January 3, 2011
PNL Records PNL007
Still You. You Still Here
Fonorum NO #
Sur quelques surfaces vacant
Réf point 01
Skin, wood and metal are the essential materials which make up a drum set, extended with bits of wire and plastic. Yet in the right hands – and using the right implements – expressive, imaginative and in many cases unimaginable – sounds can be created from these primeval objects. This becomes more apparent – and often significantly more spectacular – when a percussionist plays solo. These CDs from two Norwegian drummers and one French one confirm this state of affairs.
A sound designer as well as a drummer, Norwegian Terje Evensen complicates this situation a bit on Still You. You Still Here by adding electronics to his percussion discussion. Yet Evensen, whose playing partners encompass trumpeter Nils Petter Molvaer and saxophonist Julian Argüelles among others, has enough acoustic music bone fides to not let electronic pulses overcome his drum work. In contrast, Oslo’s Paal Nilssen-Love – sideman of choice for saxophonists as different as Peter Brötzmann and Joe McPhee – is showcased in a hard-hitting, six-part all acoustic set; while Bordeaux’s Didier Lasserre, who often gigs with bassist Benjamin Duboc, concentrates on textures that can be displayed using only a snare and a cymbal. Interestingly enough, no matter their orientation, all of the skin beaters here have evolved a percussion strategy that capture the reverberations that are added to the performance after parts of the instrument has been struck, as well as the initial percussive attack.
Nilssen-Love’s Barcelona-recorded solo set for instance could be a graduate seminar in drum manipulation. Constantly on the go, with split-second callisthenics on different parts of his kit, Nilssen-Love is apt to concentrate on a single beat or rhythm from a snare or cymbal for a protracted period; or, as frequently, turn to split-second and rubato exploration of other percussion timbres. The result can be stentorian and his pace frenetic, or alternately the outcome relaxes into barely there pulses or rebounds, which at the same time, never let go of the beat,
Probably the most spectacular instance of this appears on “Part IV”, when balanced riveted cymbal strokes are annexed to swishing, minimalist ruffs that sound as if they’re constructed out of plastic toppings. Shifting his attack so that he’s merely scuffling the drum tops and barely tapping the cymbals, Nilssen-Love institutes a protracted abrasive surface buzz that is transformed into taut clinking and clattering polyrhythms. Expanding his moderato backbeat with bass drum thumps he doubles then triples the tempo.
By this time the percussionist is already dazzlingly exposed other strategies, beginning with doubled paradiddles and the concussion of stick against drum tops, dividing the beat among stop-time rhythms and subtle friction on the cymbals; then bluntly reversing himself with tom-tom-like resonations, abrasive tempo cuts and crashes. By the conclusion of the first track for instance, nerve beats push rim shots into something resembling tap dance clinks. Later on, he shakes a thunder sheet for additional onomatopoeia, and reveals distinct intonation by rattling a drum stick in the centre of a snare; by tightening and loosing drum heads; by scratching sticks along cymbal tops; and by hammering novel rhythms with widely spaced pings on bells and mini cymbals.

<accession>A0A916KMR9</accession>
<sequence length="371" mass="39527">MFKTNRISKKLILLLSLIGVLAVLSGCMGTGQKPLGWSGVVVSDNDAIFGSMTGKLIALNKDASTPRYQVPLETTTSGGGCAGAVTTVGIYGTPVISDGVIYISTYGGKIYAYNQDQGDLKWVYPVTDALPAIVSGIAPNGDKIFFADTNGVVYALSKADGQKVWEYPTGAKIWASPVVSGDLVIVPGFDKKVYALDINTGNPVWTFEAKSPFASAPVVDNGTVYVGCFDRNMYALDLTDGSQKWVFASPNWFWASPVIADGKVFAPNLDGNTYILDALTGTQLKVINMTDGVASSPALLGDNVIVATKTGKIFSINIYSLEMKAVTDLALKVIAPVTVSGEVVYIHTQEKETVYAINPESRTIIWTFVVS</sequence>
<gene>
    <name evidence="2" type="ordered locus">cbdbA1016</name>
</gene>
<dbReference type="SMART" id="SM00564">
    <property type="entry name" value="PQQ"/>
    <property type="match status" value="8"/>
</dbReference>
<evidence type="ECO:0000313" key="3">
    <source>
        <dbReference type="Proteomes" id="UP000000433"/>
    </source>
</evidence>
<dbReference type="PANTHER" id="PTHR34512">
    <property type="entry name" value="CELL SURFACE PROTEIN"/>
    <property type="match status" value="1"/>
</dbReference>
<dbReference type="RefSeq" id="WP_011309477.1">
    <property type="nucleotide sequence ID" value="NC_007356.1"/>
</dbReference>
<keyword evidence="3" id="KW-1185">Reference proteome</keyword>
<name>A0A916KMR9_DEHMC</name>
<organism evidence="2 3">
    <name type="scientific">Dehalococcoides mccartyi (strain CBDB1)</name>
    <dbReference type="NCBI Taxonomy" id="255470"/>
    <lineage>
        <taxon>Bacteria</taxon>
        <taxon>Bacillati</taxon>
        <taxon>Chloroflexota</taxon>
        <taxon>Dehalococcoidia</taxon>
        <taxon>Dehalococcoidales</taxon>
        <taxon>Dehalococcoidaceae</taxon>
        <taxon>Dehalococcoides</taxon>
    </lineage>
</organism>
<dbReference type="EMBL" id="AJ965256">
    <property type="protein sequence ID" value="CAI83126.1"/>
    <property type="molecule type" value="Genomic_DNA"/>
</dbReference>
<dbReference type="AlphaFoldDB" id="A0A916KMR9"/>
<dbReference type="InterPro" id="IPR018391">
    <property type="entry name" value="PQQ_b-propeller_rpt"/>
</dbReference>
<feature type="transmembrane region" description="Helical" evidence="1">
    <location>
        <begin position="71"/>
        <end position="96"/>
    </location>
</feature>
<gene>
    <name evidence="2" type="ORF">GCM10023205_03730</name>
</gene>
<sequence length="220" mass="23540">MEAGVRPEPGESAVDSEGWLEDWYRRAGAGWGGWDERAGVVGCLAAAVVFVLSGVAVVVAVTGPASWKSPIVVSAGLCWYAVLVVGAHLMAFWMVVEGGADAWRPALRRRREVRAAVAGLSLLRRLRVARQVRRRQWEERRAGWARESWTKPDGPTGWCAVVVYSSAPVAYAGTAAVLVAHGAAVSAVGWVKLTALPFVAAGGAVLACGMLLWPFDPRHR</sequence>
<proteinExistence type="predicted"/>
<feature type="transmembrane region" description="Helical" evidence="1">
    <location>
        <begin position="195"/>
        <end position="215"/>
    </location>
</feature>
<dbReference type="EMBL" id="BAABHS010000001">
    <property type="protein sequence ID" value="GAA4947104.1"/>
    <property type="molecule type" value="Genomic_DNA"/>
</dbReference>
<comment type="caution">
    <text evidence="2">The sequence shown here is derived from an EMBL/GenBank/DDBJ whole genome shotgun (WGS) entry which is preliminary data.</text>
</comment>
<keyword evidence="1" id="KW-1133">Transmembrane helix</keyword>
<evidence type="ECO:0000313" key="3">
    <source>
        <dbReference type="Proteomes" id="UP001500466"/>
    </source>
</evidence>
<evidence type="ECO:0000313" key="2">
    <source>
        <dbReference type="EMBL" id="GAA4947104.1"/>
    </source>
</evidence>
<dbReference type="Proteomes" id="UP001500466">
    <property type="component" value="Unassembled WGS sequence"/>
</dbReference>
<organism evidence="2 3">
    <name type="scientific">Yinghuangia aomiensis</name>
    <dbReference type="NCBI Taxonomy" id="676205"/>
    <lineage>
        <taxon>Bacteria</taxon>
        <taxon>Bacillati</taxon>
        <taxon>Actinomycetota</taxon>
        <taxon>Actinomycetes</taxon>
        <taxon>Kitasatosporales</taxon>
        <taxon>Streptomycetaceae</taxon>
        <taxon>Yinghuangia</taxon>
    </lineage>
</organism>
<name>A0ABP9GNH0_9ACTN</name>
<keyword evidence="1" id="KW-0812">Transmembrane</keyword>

Bell ringing figures into Evensen’s solo set as well, but at first you can’t be sure whether the distinguishing textures are produced in real time or, due to the shrill of electronic pulses, are the result of sampling. Luckily those suggestions of Nordic mood music are banished by the final three tracks which more appropriately showcase the percussionist’s skills. “Maintain/You’re the New Museum” is a miasma of cross-tone buzzes and cymbal-shaking that leads to climax-blocked reverberating pitch changes. But “Wreck/Lights On-Off” mixes blunt ruffs and protracted pauses until a burst of percussive violence builds whooshing wave forms and strumming reverb into a sprightly melody. Despite being played on percussion instruments, it suggests the texture of string twangs as much as drum top ruffs and drags. The concluding “Before Leaving” seems to wrap up the entire production with ring-modulator-like peals and rebounds.
Electronics eschewed, Lasserre’s four-part suite for cymbal and tambour reaches the same sort of scraping, buzzing and percolating textures using only a stripped down kit. Gradually diminishing and swelling cymbal sounds his magisterial invention chromatically moves forward, and then retreats, so that what remains are the sonic after-images of cymbal overtones. Evidently bouncing small objects on his drum tops for variety, Lasserre creates highly rhythmic martial-style press rolls. Conversely by varying pressure, he manages to produce sound undulations that hover as well as thud. Finally his scraping of cymbal sides on top of drum tops replicates hums, blurry clacks and flanges as if the sequenced sound is being electronically processed.
These naturally oscillated sound currents not only demonstrate the malleability of Lasserre’s minimalist and completely acoustic drum kit, but also display a solo playing strategy that is as unique and notable as Evensen’s or Nilssen-Love’s.
— Ken Waxman
Track Listing: Still: 1, Unclaimed Consciousness 2. Beside Space/Next To 3. Proletarian/In Memory of Persistence 4. 1978 5. Maintain/You’re the New Museum 6. Wreck/Lights On-Off 7. Before Leaving
Personnel: Still: Terje Evensen (percussion and electronics)
Track Listing: Miro: 1. Miro Part I 2. Miro Part II 3. Miro Part III 4. Miro Part IV 5. Miro Part V 6. Miro Part VI
Personnel: Miro: Paal Nilssen-Love (drums and percussion)
Track Listing: Sur: 1. Surface I 2. Surface II 3. Surface III 4. Surface IV
Personnel: Sur: Didier Lasserre (cymbal and snare drum)